(text and images Copyright 2015 by Barbara Bjelland)
I received a new insight, as I re-read the Parable of the Lost Sheep:
Luke 15 (NIV)
3 Then Jesus told them this parable: 4 “Suppose one of you has a hundred sheep and loses one of them. Doesn’t he leave the ninety-nine in the open country and go after the lost sheep until he finds it? 5 And when he finds it, he joyfully puts it on his shoulders 6 and goes home. Then he calls his friends and neighbors together and says, ‘Rejoice with me; I have found my lost sheep.’
The part that spoke to me was verse 5—I saw that the shepherd joyfully put the sheep on his shoulders. In other words, the sheep was not a burden. I realized that I am not a burden to God. Jesus delights to carry me with all my sins, weaknesses, faults and failures.
During Lent, you may think about the burden of sin Christ bore on the cross.
But remember, you are not a burden to him!
Hebrews 12:1,2 says,
Let us also lay aside every weight and the sin that clings so closely, …looking to Jesus the pioneer and perfecter of our faith, who for the joy that was set before him endured the cross, disregarding its shame, and has taken his seat at the right hand of the throne of God. (RSV)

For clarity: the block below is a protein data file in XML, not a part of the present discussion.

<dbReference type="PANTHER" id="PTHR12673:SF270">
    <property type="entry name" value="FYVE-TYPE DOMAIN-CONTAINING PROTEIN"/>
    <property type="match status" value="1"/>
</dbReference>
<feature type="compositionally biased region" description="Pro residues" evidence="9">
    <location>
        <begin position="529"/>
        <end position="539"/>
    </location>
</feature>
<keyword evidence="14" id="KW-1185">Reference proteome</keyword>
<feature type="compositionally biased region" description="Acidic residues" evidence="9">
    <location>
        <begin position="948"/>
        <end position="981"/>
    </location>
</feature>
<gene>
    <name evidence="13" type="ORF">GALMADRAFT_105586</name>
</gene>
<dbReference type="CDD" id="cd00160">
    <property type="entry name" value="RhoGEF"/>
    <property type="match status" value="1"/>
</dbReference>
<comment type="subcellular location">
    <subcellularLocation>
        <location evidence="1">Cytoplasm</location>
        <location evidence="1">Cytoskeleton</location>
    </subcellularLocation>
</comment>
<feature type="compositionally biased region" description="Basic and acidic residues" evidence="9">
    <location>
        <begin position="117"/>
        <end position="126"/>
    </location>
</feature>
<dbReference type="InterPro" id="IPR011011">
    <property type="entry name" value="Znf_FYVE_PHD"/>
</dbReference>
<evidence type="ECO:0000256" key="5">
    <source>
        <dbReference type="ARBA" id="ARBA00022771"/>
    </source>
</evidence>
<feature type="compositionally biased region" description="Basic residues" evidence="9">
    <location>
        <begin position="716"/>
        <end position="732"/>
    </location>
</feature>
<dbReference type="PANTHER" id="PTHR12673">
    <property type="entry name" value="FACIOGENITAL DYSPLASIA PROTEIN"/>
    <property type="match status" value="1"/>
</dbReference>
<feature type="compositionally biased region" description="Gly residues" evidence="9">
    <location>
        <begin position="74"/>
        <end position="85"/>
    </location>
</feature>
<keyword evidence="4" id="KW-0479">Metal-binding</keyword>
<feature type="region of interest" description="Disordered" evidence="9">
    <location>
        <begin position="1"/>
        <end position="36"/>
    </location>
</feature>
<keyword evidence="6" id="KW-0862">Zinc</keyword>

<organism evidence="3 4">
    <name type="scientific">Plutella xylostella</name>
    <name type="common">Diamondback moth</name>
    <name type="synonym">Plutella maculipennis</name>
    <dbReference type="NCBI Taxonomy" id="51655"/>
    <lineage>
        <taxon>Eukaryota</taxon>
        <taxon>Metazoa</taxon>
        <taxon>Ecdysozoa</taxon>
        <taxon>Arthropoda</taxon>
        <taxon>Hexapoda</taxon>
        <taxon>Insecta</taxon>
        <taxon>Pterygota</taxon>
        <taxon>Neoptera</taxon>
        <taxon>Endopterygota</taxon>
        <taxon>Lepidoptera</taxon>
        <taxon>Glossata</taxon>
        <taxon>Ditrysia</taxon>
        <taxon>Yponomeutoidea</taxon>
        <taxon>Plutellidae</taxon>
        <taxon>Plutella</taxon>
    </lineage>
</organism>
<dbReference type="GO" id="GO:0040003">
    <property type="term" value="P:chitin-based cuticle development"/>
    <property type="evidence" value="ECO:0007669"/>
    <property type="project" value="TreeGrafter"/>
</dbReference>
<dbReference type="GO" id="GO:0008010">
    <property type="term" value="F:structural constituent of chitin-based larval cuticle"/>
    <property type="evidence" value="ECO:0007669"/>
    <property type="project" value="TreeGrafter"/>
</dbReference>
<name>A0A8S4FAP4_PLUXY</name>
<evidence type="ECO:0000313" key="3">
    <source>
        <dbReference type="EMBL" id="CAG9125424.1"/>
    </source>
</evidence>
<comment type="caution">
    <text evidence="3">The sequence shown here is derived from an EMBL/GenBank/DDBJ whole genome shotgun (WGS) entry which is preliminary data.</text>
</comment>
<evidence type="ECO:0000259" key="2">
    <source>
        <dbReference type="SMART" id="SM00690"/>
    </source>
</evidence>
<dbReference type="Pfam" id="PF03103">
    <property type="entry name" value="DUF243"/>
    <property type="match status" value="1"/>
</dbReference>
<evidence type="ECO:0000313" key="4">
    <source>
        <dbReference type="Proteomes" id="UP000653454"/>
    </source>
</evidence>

Jesus lived in a culture where public execution, naked on a cross, was very shameful as well as very painful. He took our shame as well as our sin and sorrows, on that cross. He endured for the joy of bringing home the lost sheep.
Shame is the feeling that “I am a mistake.” Shame is the feeling that, “I am not…enough” or “I am too much…” Shame is a burden that God does not want us to carry, and it is a burden God does not want us to place on others.
Here is a Lenten prayer by Nerses the Gracious (1102-73):
In lieu of the tree that ushered in death, once planted in paradise, you lifted the wood of the Cross… Lift up my soul…, O Lifter of the heaviest burden, as you lifted up the sheep upon your shoulder. Take my soul up from earth to its promised place. (The Encyclopedia of Prayer and Praise, Hendrickson Publishers, ed. Mark Water, 2004, p. 165.)
During Lent, as we repent and turn to Christ, may we know that he first came near to us. May we know that he lifts us with joy upon his shoulder.